8 Runaround Sue (Remix) 3
9 Yesterday (It's So Hard to Say Goodbye) 3
10 In the Wee Small Hours of the Morning 2

The Stanford Mendicants are At Large with their latest album. This all-male group sings a wide range of styles, from gospel to pop to barbershop. The "ba daht daht dah"'s and gibberish doo wops give most of their arrangements an interesting spice.

I have both good news and bad news for Mendicants fans. Starting off with the good: the rounded choral sound of the group is there. These guys produce tight harmonies together. The arrangements are mostly easy-to-follow, chord-driven doo-wops that don't require a lot of studio magic and sorcery.

However, the overall sound production, song pitch, and song innovation are a few of the primary issues here. Some mashups work while some do not. Some solos are executed well while some aren't. I think the best arrangement in this album is Butterfly and it also has a well-performed performance by the soloist Jeff Bennett. Colder Weather is not a standout as it fails to provide the ladder to build a climactic ending to the song. Domino has lost its "party" feel, being transposed just an octave lower from the original.

The Mendicants never fail to entertain me with the fun doo wops, though (Dance With Me Tonight). They use silly Motown-style background vocals in their arrangements without sounding corny; Runaround Sue (Remix) is good Exhibit A, although I would still prefer to listen to their original version from their old 1992 album Feline Casanova. She Will Be Loved/With or Without You works quite well mashed up. Putting a barbershop touch in their cover songs has long been the brand of The Stanford Mendicants. It turns out to be an advantage since they have proven to their audience, as well as to their fans, that they can turn any music into a cappella with their Mendicants flavor.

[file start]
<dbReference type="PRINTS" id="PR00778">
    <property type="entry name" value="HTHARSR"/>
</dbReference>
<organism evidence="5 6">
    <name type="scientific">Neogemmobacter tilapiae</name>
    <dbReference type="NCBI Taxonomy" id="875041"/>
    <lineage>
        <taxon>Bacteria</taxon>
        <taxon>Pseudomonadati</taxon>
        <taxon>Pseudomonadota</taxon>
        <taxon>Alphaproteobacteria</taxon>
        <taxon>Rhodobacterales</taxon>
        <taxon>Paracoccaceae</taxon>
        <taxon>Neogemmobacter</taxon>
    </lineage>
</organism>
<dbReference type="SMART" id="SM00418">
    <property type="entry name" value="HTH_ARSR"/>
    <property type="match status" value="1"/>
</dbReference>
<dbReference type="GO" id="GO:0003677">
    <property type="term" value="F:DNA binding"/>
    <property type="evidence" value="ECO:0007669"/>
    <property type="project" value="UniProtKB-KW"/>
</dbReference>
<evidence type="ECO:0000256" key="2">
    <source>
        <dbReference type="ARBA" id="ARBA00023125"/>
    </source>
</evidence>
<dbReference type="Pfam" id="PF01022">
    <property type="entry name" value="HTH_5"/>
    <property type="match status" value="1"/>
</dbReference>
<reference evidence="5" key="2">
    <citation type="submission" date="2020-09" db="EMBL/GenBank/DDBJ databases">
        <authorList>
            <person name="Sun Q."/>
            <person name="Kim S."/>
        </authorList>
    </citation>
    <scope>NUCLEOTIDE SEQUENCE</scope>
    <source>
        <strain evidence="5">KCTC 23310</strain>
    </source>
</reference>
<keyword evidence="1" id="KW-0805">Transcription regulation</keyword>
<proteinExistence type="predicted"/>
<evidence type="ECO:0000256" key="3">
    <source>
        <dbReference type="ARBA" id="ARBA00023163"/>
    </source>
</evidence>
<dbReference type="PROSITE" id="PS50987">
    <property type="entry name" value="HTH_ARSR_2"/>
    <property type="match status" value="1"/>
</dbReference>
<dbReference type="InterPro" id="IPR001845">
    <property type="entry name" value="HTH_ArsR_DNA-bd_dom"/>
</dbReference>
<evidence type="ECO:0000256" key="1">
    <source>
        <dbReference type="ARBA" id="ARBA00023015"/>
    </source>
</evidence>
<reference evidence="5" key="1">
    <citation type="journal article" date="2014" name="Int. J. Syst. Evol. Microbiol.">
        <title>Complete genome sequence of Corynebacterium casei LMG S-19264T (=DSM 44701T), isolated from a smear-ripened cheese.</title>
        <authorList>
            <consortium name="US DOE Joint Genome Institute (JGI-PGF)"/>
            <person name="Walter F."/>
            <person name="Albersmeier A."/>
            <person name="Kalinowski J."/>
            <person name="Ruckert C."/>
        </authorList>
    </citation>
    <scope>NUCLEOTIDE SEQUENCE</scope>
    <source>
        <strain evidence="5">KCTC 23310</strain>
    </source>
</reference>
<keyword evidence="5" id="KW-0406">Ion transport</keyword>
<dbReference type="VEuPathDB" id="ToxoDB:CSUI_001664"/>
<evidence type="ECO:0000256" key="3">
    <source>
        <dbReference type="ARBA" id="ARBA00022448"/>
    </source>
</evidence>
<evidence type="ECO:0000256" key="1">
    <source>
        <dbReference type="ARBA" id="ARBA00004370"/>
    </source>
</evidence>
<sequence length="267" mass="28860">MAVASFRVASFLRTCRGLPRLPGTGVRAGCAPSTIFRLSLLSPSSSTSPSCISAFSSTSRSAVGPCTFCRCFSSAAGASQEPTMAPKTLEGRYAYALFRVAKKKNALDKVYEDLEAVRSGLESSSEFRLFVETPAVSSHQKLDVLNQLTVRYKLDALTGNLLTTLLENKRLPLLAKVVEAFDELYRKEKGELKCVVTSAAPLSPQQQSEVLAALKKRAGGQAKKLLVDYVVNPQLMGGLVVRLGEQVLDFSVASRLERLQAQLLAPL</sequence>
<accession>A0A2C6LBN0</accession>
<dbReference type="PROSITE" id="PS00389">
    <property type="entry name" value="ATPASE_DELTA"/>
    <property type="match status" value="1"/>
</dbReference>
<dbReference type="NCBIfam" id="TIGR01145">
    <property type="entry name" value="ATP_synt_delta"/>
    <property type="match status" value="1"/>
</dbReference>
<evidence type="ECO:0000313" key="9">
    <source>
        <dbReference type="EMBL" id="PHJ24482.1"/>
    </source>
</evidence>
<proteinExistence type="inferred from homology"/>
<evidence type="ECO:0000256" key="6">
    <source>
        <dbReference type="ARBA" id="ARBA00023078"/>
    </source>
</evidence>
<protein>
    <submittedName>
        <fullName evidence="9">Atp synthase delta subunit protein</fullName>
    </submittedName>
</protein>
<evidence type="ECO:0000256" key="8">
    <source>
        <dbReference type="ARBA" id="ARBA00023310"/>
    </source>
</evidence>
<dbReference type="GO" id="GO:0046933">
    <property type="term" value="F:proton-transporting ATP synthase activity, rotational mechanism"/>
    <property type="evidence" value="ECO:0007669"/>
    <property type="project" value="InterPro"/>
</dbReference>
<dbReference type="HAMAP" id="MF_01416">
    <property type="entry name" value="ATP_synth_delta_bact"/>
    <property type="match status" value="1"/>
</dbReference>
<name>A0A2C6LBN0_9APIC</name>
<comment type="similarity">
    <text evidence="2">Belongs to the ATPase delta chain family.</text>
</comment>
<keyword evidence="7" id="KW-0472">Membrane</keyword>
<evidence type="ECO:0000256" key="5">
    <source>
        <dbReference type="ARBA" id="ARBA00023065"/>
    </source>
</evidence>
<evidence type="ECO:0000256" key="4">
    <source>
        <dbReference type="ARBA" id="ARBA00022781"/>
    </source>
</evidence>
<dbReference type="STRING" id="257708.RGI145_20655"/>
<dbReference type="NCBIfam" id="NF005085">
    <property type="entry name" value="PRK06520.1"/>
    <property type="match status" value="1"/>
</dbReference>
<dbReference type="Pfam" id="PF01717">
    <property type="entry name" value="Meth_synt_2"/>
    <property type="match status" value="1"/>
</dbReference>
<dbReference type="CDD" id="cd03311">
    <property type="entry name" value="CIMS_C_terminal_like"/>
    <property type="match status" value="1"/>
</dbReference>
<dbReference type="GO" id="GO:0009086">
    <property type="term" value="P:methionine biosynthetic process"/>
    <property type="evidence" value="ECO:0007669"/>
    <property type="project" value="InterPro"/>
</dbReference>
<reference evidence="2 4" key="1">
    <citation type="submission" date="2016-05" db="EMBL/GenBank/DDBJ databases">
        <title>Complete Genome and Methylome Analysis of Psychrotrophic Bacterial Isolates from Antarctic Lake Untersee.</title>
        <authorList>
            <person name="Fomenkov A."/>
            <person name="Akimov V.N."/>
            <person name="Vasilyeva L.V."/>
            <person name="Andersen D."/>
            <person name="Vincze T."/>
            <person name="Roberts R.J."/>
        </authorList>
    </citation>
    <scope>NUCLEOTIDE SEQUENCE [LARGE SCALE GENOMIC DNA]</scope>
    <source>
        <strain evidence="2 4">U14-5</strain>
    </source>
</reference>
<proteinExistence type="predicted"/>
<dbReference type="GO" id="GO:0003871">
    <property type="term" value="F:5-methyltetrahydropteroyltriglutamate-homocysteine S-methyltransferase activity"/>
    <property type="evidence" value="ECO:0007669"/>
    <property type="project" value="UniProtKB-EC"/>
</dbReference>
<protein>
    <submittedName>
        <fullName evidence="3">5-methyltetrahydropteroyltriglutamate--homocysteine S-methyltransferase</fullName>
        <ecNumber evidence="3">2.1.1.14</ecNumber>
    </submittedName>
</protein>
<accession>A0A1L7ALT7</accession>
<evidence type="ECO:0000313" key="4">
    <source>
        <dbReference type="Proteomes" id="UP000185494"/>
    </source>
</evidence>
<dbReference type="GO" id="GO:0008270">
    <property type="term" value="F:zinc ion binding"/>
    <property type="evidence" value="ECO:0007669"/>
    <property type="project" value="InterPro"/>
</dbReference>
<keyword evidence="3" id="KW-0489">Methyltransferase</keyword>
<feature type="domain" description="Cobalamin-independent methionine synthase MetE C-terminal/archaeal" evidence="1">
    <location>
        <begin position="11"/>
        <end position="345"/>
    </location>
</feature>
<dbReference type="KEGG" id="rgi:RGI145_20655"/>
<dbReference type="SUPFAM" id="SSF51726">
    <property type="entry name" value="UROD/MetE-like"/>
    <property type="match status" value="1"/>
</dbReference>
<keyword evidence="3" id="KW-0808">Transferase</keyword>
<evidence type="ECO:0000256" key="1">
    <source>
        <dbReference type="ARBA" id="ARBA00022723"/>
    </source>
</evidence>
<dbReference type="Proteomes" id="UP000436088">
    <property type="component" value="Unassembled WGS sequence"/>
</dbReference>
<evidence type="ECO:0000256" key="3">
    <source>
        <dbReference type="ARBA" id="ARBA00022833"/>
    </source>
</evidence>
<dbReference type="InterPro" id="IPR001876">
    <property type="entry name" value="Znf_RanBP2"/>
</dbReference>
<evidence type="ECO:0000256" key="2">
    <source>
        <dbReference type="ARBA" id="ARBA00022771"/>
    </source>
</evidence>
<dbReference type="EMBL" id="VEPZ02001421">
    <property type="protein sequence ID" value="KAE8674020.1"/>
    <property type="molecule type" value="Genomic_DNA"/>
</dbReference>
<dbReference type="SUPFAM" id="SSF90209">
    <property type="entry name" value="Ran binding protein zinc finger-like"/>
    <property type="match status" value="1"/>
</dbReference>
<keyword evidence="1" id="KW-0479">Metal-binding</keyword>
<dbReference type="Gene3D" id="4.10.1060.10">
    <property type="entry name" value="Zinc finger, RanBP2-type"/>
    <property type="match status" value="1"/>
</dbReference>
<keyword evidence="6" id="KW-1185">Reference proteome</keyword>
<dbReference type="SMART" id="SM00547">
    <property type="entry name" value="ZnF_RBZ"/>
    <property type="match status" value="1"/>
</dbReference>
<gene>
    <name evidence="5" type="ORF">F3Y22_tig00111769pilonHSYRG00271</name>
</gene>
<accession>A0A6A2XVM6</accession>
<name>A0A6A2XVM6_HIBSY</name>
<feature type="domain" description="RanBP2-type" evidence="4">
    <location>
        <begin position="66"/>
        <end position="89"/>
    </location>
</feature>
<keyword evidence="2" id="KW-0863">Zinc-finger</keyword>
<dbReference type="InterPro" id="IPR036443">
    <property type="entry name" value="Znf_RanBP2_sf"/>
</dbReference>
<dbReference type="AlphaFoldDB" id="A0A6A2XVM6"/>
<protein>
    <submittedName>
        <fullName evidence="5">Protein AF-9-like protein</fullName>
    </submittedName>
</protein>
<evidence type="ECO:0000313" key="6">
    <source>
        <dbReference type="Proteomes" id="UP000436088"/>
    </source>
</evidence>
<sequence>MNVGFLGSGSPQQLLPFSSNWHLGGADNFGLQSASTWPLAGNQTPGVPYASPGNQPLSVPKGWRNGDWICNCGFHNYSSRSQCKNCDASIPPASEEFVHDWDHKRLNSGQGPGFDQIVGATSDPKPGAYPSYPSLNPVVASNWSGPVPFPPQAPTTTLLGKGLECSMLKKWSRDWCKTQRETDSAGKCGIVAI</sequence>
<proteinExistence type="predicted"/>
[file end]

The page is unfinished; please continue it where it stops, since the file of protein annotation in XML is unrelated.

The live ending bonus track is a bit pitchy. When considering the inclusion of live performances in an album, groups must consider pitch cohesiveness. Live performances cannot stand next to studio recordings when pitch is a little shaky. The song doesn't end the album with a blast, so that pulled down my rating. And if you care about perfect pitch, you will likely cringe on some oddly-transposed covers. Tricky arrangement decisions affect the musicality, and the Mendicants tend to lose the intended emotional impact of the songs with these choices.

With Mendicants At Large, the Stanford Mendicants continue their Motown-infused a cappella recipe. Although the album as a whole is not a complete success, there are still a few nuggets here that are worth listening to.


How To Get Your Work Reviewed

To have your album (2 or more tracks) reviewed by RARB, please email us with your name, group name and album title. You will receive a response with information on how to register your album in our system.

To have your digital single reviewed by RARB, please fill out our online singles registration form.

×

Ordering Information

Order Mendicants At Large through the group's website, or listen to it online with iTunes or Spotify!

×